• I was determined to get this right but after a sink full of dishes, a half of a dozen eggs, 3 cups of oil wasted I admit defeat. It took over 10 minutes to get about 1/4 of the oil in and thick. Added a little more then went to liquid two times. Both my immersion blenders were smoking hot as well and don’t want to risk burning them up. I tried a mini processor, full size processor and mini blender and just couldn’t find success. :(

          • My grammy taught me to cook when l was 5 years old. One of the things we made was homemade mayo, I grew up in the mountains of SW Virgina and we didn’t have blenders or food processors back then. (I’m 72) I didn’t even know you could buy any type of food in a store back then. We made homemade mayonnaise by beating with a very old wire whisk, the oil was rendered from the fat that we saved when we butchered the hogs or a beef. We also made our own mustard from wild mustard flowers.

          • Karen, I am so sorry to hear that the recipe isn’t working for you. Mayonnaise is a tricky thing because you are trying to blend things that typically don’t want to blend well. It is difficult to say what went wrong in your case, especially since it turns out fine for me. But, after reading your comments, I have been doing some research about what may cause mayonnaise to not thicken. I’ve decided to tweak the recipe instructions slightly so that the lemon juice is added after the mayonnaise thickens. This should help the emulsion to come together initially, and once it is stable it shouldn’t break. Thank you for your feedback and hopefully this adjustment helps.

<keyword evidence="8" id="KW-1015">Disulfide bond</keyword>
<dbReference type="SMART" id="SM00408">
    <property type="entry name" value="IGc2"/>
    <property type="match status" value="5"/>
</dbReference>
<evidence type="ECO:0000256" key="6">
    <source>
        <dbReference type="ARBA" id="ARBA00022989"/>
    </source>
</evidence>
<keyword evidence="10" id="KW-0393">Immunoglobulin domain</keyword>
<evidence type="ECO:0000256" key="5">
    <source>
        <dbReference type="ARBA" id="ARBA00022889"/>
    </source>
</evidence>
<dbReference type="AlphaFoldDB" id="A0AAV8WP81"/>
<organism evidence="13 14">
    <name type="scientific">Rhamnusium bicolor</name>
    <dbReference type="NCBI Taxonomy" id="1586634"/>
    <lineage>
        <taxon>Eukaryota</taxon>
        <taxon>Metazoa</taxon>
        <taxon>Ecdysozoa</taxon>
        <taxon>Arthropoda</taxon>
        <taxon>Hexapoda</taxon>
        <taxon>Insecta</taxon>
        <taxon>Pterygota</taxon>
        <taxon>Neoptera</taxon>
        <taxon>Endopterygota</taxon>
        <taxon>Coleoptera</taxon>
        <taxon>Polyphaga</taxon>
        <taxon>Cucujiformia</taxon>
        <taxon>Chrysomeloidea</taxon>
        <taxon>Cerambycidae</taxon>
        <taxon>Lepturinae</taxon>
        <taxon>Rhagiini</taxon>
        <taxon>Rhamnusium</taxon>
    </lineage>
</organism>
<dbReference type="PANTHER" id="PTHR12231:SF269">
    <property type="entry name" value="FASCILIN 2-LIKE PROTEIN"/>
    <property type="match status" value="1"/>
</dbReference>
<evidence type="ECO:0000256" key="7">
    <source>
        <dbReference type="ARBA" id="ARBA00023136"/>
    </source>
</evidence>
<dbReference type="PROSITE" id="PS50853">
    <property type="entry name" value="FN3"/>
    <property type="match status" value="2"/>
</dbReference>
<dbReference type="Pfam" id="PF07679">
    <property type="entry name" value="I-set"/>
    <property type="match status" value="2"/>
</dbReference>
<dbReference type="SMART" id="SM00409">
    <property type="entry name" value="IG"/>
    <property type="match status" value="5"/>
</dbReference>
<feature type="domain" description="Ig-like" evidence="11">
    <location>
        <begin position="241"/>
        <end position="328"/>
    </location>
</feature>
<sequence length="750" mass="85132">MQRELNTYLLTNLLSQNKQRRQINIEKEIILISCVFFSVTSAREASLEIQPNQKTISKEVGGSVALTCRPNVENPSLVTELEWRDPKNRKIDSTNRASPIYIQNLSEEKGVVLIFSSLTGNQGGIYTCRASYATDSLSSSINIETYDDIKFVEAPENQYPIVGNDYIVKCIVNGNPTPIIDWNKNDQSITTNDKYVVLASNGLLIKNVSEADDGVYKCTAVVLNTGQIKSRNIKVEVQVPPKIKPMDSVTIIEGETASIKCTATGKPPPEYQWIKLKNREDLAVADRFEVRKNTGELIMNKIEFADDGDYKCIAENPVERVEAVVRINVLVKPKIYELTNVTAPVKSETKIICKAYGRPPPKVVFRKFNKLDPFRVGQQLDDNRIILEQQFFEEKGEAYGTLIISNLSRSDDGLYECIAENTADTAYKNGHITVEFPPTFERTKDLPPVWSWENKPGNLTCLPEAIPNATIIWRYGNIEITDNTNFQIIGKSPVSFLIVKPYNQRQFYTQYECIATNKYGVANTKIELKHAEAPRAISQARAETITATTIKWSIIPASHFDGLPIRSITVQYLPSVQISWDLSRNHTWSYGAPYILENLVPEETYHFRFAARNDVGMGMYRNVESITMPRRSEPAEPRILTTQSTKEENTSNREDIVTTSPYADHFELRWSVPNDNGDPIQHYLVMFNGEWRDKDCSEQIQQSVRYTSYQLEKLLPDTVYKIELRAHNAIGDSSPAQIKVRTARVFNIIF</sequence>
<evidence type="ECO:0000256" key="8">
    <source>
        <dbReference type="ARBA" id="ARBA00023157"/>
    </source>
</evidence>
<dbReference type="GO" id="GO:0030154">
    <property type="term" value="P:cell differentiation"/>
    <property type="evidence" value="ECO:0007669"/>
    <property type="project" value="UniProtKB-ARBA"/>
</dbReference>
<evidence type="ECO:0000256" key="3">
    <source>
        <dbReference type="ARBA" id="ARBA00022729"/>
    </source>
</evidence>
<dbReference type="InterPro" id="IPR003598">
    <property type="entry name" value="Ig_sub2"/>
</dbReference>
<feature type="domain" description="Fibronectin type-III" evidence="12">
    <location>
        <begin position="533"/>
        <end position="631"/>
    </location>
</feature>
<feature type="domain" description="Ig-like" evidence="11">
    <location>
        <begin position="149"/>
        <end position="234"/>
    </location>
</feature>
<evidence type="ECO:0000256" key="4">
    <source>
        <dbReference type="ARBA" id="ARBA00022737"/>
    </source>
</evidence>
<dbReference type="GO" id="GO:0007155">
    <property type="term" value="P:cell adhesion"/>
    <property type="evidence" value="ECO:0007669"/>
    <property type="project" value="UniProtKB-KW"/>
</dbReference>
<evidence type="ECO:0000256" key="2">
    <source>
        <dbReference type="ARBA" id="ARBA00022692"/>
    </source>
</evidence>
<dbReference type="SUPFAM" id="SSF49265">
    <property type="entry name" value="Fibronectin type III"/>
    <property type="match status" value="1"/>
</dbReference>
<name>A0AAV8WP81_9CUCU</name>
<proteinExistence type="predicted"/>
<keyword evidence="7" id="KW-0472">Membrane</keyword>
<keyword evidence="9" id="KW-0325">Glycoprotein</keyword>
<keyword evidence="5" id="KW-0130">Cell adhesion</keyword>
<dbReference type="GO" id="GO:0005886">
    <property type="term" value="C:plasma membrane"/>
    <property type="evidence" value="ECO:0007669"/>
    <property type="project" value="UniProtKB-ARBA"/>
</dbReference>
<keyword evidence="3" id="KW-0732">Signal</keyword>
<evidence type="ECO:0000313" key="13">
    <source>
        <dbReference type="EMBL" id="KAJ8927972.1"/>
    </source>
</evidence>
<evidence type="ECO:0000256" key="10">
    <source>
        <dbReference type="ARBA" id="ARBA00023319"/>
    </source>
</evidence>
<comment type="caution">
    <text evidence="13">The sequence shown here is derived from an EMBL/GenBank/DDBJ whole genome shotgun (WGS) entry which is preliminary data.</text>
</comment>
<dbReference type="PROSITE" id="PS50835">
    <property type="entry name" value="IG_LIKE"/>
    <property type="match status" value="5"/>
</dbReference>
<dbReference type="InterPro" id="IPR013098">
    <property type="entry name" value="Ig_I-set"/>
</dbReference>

• I got it!!!!! I put two egg yolks in a bowl and used a wisk and added very slowly. So excited it worked! Thank you!

    • Hi Tina, You definitely could use apple cider vinegar. I like white wine vinegar because of the light flavor it gives the mayonnaise. Apple cider vinegar will give a different, sweeter, and stronger vinegar flavor. I would probably start with 2 tsp of apple cider vinegar (rather than the 4 tsp listed in the recipe) because of its stronger flavor. Give it a try. You might find that you like the flavor of apple cider vinegar better!

  4. How much mayo does this recipe make? Once summer comes, we’ll use enough that we would use a cup or so a week, but not quite yet.

  5. I also ad some boiling water when done It prevents the mayo from separating and maybe sterilizes the egg…about maybe 1/4 c…or less add slowly and beat at same time…a french chef taught me this about 55 yrs ago..

  6. sounds so good… I am allergic to eggs so am sad I can’t make this… try to eat healthy but am allergic to so many things… I feel like I am allergic to everything on days…